Better integration of EA with IT management frameworks like ITIL or COBIT is obviously a step in the right direction, especially as these frameworks have a tendency themselves to broaden their domain and raise their aspirations. But why limit ourselves to IT practices? Is it not also important, to make a success of one’s enterprise architecture, to couple it together with process design, thus to the organization, or with ethics modeling and strategy as a discipline? These domains are also based on frameworks or, at least, on an abundance of literature and a rich tradition. We will have to succeed in making the connection, unless we want to remain confined to the IT field and drastically reduce our ability to innovate.

Regarding agility

Regarding agility, we are faced with a contradiction. It is especially the contradiction of essence between the project mode (local scope and short term) and the system scope (long-term and globalizing vision of the architecture). The necessity to reconcile enterprise stability with agility leads us to reflect on the relationship between:

  •          the agility of transformation activities, on the one hand,
  •          and the quality of the architecture, on the other.

Praxeme’s proposal to resolve the equation consists in reorganizing the transformation activities, including those of architecture and project, around the enterprise description repository. This common pot is, certainly, not easy to build and a subtle and resolute governance is required. But, when it exists, it is the way of winning on both counts: to preserve the power and the ambition of the architectural vision, on the one hand, and to accelerate the projects by guiding them towards the common interest, on the other hand. Here we touch the complexity of the enterprise, complexity that is due, for the most part, to its mixed substance. It is precisely the role of the method to analyze the nature of this material, to separate its elements in order to create working conditions. The propaganda on agile projects, alone, cannot suffice; the Platonism of the ideal architecture (top down…), alone, leads nowhere. We have to combine the two.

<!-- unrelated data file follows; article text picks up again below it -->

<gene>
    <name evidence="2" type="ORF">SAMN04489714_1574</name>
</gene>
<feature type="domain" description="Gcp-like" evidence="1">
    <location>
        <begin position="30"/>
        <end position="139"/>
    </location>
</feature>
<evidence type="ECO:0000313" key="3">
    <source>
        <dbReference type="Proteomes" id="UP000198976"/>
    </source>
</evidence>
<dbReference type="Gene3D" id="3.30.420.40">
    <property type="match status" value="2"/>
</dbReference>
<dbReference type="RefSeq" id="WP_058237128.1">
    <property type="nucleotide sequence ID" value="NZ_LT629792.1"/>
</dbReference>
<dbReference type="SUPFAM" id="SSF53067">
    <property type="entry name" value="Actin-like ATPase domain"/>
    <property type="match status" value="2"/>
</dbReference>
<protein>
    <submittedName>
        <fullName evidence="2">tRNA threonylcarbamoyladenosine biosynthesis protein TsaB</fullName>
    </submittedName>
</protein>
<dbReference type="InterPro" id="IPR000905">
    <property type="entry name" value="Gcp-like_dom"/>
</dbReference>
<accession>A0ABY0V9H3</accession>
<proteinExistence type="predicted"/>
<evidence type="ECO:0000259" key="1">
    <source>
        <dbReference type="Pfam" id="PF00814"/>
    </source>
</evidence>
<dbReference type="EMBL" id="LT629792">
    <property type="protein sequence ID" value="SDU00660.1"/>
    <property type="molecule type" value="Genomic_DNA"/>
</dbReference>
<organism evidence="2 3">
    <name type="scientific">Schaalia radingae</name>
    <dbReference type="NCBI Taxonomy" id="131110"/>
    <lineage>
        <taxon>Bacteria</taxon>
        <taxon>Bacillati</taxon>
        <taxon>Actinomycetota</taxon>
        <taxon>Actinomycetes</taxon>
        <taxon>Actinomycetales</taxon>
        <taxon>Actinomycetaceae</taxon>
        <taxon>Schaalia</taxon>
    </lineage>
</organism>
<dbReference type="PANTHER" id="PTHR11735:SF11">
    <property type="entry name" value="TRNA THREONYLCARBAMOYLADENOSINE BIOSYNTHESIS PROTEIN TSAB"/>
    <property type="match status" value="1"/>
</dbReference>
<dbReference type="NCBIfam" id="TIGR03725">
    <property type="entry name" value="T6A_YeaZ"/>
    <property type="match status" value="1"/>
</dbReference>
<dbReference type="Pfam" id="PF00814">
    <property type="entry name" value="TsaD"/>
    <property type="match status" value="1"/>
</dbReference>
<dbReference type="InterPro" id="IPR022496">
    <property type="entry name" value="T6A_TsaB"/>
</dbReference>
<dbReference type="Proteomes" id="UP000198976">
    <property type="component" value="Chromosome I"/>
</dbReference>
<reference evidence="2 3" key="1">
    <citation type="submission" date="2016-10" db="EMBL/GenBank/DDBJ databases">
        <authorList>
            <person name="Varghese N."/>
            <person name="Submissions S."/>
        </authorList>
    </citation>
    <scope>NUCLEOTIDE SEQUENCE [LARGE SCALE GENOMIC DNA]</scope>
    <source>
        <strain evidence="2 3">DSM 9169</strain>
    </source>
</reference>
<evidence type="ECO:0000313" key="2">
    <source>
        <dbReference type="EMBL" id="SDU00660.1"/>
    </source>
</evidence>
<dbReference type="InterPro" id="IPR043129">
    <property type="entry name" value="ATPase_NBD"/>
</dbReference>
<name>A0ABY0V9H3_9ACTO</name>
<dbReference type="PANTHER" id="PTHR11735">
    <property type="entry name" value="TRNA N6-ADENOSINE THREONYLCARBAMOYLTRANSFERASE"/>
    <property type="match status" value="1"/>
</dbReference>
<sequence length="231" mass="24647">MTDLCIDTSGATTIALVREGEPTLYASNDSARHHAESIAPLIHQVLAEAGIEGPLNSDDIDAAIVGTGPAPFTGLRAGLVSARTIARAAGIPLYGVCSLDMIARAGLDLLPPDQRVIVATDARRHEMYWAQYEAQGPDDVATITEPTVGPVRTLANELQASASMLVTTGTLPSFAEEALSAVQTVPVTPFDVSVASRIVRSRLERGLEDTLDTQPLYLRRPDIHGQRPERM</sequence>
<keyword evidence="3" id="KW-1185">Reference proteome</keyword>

In summary

“Reshaping enterprise architecture”: it is what, I think, we have more or less done. It is the almost involuntary consequence of our holistic approach to the enterprise: wanting to embrace all the enterprise reality and arrange all the information and decisions that concern it, we encountered, on our way, the disciplines and gave them responsibilities in the far greater prospect of the transformation.

“Assemble practices”: Praxeme has always presented itself as an interdisciplinary approach, a framework for coordinating the different practices and a vector for brining scientific contributions and putting them at the disposal of the enterprise.

On agility: the major topic is not project agility. At the beginning of the 1980s, James Martin had already said the basic essentials with his RAD method, all too quickly interpreted as authorizing models to be thrown overboard. One day, an economist really must quantify the economic disaster that followed on from this. The major topic is enterprise agility, which rightly calls for a huge architecture effort and a rigorous approach.